Ohio Budget Relieves Advocates for Public Schools, Safety Net
With strong bipartisan votes, both houses of the Ohio Legislature passed the new biennial budget June 28. The conference committee chose several elements in the House budget championed by faith-based advocates including the Ohio Council of Churches and the Hunger Network in Ohio. These include approving, for two years, a new formula for public school funding that was developed with statewide impact and is seen as a breakthrough in making funding more equitable across the state; rejecting the Senate’s idea of adding asset tests for SNAP (food stamps), and $250,000 to improve broadband access. The names and contact information for the conference committee are listed below – if you’re so moved, a thank you letter to these legislators would be great.
State Supreme Court rules against arming teachers without safety training, but Legislature poised to change the law
In a 4/3 decision in Gabbard v. Madison Local School District Board of Education, Ohio’s Supreme Court ruled that current Ohio law prohibits school districts from allowing teachers or other staff to be armed on school grounds without having satisfactorily completed an approved peace officer training program or having 20 years of experience as a peace officer. The Legislature is debating two bills – HB 99 and HB 168 – which will drastically reduce the safety training required to arm teachers or other staff in Ohio schools. I will do my best to keep you posted on this rapidly-evolving situation.
Legislature passes bill creating new obstacles to wind and solar farms
Staying in session past midnight, the Ohio Legislature passed SB 52 on June 28, sending it to the Governor today. He has indicated that he will sign it. SB 52 endangers the work of at least two Episcopal congregations of our Diocese and Procter Conference Center, who are all working to lease farmland for solar installations as a win-win for clean energy and a new revenue stream.
Here is how to contact Gov. DeWine:
Here are the major provisions of the bill:
- Authorizes county commissioners to create Energy Development Districts – wind or solar outside them would be prohibited (so if land is outside the district, the owner can’t lease it for this purpose)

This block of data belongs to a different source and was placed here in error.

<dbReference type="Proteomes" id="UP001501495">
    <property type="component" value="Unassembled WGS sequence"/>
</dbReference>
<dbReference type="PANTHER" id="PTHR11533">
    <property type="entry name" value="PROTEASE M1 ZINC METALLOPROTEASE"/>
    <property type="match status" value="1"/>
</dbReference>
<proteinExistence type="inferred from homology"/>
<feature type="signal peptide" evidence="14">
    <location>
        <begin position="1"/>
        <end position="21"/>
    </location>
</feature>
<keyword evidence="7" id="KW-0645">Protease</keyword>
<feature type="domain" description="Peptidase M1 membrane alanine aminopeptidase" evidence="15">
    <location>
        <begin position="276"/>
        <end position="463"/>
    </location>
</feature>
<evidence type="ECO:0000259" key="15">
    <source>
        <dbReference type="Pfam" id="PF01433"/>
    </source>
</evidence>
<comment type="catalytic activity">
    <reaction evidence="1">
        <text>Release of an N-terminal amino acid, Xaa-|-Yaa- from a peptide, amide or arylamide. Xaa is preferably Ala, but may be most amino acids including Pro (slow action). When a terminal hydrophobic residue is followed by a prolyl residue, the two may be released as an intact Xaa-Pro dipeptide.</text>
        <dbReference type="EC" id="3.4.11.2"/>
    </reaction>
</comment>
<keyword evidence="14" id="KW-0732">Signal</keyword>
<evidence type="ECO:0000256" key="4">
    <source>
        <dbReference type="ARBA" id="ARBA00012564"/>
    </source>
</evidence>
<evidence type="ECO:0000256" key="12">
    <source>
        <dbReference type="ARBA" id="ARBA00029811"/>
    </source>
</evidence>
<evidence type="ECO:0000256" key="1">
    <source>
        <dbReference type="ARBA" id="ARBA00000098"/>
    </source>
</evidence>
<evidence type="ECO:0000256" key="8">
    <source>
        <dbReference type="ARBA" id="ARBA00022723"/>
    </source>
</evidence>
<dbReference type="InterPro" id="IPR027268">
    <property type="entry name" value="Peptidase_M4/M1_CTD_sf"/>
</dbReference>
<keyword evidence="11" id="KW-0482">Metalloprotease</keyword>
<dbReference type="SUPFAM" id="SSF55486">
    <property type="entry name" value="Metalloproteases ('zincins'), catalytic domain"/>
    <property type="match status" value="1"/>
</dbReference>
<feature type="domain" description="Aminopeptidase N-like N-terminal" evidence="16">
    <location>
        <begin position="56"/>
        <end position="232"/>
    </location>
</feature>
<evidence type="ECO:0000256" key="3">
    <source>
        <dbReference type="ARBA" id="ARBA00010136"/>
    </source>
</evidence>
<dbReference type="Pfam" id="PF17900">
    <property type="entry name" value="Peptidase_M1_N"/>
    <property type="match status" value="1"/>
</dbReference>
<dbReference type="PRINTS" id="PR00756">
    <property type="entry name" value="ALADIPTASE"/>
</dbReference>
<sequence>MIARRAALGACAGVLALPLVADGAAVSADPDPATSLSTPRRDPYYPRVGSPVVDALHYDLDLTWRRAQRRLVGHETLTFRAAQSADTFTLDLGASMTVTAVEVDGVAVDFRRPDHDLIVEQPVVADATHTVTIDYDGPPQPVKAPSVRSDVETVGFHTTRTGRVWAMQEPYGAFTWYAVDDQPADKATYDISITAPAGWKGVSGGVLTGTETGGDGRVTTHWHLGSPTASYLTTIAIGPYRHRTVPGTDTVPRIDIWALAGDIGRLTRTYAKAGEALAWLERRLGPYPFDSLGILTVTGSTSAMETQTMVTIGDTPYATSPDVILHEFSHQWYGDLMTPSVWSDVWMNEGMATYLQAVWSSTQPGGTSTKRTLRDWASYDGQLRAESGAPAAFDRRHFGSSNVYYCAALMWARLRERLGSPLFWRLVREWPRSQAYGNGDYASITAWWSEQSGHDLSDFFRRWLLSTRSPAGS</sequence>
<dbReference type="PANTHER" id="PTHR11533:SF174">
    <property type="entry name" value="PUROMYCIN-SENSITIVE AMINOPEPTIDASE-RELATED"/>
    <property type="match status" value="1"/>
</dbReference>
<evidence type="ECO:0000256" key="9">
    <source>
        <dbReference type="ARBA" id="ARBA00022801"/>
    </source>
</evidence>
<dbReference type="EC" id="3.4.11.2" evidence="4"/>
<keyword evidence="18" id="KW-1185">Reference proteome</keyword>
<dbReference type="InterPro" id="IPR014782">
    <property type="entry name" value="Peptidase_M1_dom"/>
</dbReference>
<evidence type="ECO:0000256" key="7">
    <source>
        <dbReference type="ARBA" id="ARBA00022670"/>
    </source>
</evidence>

- Authorizes county commissioners to ban wind or solar farms.
- Creates new requirements for local representation and input in Power Siting Board decisions which other energy generation sources don’t need to meet
- The faith communities of Ohio steadfastly support emergency assistance, including trying to prevent utility shut-offs. Wind and solar are now the cheapest form of generation and impeding them keeps electric rates higher than they need to be.
- We are concerned for the health and safety of everyone, particularly children and the poor who often live closest to power plants. The less we depend on fossil fuels in Ohio, the lower the disease burden will be from lung and cardiovascular disease – think of children struggling to breathe through asthma.
- We advocate for education as the path out of poverty. This bill obstructs a major source of new operating revenue for rural public schools in counties with very low tax base.
- We want people to have living-wage jobs. This bill sends a chilling message about Ohio to businesses which are increasingly opting for renewables as the most cost-effective solution.
Advocacy briefings are compiled by Ariel Miller, a member of Ascension & Holy Trinity, Wyoming, and a member of the diocesan Becoming Beloved Community Leadership Team.